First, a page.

Should they be stood alongside each other in a shopping mall, you wouldn't necessarily think Usain Bolt and Lisa Carrington had a lot in common. But stick them on a start line together and it's a different story.
"She's just so composed on the start line. You watch Usain Bolt and he's enjoying the environment, he loves it," her coach Gordon Walker said. "She loves it, she enjoys it too. Because of that, [the enormity of the moment] is not a threat."
Carrington cut a relaxed figure on the start line at Eton Dorney on Saturday night, in complete contrast to the furious 44.638s that followed.
Carrington dominated her rivals as much as you can in a 200m dash, leading in Ukrainian Inna Osypenko-Radonska and three-time Olympic champion Natasa Douchev-Janics of Hungary.
The nerves were there, Carrington said, they were just well hidden.
"I've been working on that for the past year, preparing for that pressure."
In a campaign that left nothing to chance, Carrington spent time with Hamish Carter, talking about dealing with the moment. In 2000, triathlon favourite Carter got it very wrong; four years later in Athens he conquered his demons in unforgettable style.
Walker has spent time in the lead-up with coaches who have mentored teams or athletes to the pinnacle. He talked with Carter's coach Chris Pilone and Sir Graham Henry.
That shared knowledge contributed to a good night's kip on Friday for Carrington.
"I went straight to sleep and was quite calm. Gordy mentioned to me [on the morning of the final] that I didn't look nervous and was really calm."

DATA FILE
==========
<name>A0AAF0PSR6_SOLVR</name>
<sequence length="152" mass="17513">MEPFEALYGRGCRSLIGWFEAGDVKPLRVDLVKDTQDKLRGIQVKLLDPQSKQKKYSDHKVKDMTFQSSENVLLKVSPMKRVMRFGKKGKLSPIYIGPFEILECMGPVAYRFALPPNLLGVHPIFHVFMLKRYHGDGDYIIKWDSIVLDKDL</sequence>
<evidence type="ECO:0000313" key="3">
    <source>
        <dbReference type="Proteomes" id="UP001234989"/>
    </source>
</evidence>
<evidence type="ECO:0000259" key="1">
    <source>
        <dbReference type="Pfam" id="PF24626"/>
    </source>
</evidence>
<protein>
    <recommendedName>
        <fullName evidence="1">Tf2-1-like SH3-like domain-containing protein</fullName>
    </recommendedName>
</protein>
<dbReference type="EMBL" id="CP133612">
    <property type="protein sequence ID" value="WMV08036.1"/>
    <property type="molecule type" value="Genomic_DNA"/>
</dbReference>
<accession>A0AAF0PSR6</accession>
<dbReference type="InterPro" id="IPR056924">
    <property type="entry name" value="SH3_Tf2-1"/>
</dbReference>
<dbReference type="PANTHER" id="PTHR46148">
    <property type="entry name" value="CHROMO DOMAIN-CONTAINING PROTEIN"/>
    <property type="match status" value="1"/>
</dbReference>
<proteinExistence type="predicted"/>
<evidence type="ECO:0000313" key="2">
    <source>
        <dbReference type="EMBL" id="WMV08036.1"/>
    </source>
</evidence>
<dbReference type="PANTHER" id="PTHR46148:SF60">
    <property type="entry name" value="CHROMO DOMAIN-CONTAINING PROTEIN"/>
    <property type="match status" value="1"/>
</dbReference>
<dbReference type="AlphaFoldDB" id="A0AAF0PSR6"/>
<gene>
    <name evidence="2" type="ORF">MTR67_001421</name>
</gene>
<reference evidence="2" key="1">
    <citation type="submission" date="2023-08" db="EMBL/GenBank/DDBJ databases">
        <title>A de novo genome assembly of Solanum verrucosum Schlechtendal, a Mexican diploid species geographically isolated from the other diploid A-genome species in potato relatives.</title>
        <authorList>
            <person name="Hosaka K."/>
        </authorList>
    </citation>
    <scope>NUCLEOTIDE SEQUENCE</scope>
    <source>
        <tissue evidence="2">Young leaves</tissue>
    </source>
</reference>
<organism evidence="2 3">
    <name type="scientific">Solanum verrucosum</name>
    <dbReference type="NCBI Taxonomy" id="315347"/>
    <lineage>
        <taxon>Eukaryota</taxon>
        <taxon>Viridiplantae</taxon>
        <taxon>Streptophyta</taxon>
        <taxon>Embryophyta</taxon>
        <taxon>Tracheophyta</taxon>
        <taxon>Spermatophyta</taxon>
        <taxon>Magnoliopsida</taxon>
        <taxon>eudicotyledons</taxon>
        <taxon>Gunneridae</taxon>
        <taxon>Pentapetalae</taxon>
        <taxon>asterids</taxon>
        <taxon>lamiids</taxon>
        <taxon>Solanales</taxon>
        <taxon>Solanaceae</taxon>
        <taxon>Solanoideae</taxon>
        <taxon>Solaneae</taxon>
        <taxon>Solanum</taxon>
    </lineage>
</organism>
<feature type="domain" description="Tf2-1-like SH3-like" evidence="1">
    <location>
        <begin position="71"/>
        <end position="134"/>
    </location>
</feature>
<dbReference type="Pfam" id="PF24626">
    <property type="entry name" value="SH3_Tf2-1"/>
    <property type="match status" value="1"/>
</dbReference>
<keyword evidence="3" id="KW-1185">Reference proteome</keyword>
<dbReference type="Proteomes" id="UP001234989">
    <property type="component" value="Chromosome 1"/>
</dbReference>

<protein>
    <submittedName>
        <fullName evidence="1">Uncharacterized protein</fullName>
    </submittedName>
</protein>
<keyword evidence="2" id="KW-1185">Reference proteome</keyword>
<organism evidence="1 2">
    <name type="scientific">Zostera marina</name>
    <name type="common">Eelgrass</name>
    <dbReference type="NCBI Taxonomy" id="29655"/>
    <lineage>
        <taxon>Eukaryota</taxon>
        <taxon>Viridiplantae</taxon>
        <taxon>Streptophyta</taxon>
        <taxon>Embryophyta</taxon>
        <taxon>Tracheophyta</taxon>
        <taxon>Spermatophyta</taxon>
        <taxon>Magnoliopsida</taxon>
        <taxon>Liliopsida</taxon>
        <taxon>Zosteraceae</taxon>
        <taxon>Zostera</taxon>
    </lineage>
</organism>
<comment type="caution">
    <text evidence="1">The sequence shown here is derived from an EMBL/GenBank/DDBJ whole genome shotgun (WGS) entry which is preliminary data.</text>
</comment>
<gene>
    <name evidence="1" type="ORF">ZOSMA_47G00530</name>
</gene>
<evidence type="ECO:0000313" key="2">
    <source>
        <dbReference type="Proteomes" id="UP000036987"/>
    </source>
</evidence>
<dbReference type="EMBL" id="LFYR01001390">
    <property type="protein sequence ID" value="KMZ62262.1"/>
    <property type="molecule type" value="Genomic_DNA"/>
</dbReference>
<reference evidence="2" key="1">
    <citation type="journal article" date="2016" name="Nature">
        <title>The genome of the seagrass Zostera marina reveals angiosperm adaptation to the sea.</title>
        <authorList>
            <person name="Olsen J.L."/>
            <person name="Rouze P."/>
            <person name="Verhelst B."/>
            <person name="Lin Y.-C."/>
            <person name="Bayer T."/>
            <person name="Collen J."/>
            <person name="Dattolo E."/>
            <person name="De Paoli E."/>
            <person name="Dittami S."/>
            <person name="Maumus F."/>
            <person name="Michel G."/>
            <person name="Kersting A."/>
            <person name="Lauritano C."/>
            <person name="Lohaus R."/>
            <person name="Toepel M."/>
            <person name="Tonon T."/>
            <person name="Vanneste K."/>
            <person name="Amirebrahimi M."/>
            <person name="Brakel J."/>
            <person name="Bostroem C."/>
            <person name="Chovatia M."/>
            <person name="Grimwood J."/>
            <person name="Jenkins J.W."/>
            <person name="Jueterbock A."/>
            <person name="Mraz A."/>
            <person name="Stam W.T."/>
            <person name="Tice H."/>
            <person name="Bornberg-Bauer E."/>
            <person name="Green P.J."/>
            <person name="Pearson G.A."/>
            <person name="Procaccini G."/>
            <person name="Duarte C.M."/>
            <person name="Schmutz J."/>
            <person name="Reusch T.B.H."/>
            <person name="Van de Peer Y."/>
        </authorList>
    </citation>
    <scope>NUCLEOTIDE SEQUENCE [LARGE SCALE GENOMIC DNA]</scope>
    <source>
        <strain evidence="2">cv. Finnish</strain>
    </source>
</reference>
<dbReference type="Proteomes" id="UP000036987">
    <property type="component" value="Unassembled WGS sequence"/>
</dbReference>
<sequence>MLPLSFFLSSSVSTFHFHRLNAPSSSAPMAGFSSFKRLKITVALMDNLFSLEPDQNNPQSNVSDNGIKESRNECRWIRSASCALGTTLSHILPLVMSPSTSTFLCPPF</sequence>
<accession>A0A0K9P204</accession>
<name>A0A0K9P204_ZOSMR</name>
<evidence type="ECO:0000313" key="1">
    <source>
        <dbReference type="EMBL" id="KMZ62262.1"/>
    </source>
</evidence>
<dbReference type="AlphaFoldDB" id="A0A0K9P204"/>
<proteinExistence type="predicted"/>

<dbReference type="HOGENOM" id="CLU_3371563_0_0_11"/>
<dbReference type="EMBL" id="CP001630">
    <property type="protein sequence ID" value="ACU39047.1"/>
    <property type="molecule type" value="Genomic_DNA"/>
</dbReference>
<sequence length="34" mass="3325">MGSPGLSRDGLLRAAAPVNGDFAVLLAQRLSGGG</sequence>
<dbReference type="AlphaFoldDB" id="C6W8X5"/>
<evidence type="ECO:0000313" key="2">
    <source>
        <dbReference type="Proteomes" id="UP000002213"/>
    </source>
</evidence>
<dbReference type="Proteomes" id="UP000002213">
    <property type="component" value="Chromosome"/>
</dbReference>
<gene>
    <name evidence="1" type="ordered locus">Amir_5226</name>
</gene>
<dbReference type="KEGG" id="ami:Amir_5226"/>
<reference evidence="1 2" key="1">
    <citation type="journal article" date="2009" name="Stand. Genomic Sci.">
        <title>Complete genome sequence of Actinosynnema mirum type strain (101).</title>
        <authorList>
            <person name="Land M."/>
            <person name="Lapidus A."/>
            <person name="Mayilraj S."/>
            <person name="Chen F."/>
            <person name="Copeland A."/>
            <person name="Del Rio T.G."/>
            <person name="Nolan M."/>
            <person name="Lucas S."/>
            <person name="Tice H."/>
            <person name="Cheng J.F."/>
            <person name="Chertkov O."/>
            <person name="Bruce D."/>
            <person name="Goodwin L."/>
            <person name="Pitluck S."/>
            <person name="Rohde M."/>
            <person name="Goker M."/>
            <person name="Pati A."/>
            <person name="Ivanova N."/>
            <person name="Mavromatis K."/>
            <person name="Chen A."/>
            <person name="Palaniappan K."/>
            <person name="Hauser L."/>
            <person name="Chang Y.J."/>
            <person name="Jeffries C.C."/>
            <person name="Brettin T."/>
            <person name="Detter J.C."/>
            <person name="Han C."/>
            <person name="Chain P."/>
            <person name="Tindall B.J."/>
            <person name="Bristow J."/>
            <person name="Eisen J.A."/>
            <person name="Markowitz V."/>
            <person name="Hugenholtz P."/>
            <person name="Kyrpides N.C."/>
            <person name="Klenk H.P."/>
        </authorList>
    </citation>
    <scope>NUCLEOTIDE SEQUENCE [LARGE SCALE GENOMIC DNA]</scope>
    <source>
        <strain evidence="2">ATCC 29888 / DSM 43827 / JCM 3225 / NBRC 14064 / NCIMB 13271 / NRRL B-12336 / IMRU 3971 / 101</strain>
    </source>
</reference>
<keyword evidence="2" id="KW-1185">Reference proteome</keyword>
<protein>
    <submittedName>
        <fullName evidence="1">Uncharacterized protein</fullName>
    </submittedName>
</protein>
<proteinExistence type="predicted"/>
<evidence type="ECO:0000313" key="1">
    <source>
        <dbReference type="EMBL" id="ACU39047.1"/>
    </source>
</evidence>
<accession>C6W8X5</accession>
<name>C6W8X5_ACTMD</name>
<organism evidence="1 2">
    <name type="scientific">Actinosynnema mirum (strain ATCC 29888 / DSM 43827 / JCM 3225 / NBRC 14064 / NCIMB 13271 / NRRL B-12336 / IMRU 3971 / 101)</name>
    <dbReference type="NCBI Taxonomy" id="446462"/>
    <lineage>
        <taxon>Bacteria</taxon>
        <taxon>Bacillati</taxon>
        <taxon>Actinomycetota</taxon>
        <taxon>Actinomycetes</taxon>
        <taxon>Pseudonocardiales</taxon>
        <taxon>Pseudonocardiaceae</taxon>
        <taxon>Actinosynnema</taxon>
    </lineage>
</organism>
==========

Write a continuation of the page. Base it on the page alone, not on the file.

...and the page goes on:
Saturday night, local time, might have been a different story. Asked if she planned another early night, her response was emphatic: "Hell, no."
Carrington came to the sport through the usual channel of surf lifesaving. She started taking it seriously during her final year at Whakatane High School, having been selected in the national team for the junior world champs.
If that was a big moment in her choice of career, it took until May last year at a world cup meeting in Duisburg, Germany, for her to realise she had made the right choice.
"It's not that long ago, but from then on I've been fully committed and fully into this."
Walker described Carrington's performance as dominant.
"But how did she do that? That's the important question: how did she put herself in a position to be able to dominate that race? You have to come in with a really positive mindset, embrace it and enjoy it."
You could argue that those qualities are inherent in a person's make-up, but Walker said there were ways of preparing for it.
"It takes many things to be a great champion, not just strength and power. Most champions are fairly smart and can get themselves out of difficult situations."
It might just be that Carrington had a bit of extra help, too. In Munich this year, a Maori pendant slipped from her neck and made its way to the lake floor. When her parents, Glynis and Pat, flew to the Olympics, they brought a replacement.
"It has some pretty special meaning. It's from home so it's always good to bring a piece of home with me.
"Mum and dad organised this and flew it over for me. It's been made in Gisborne where my dad's from and blessed by a kaumatua down there. It's pretty special. You don't feel so lonely out there when you've got this."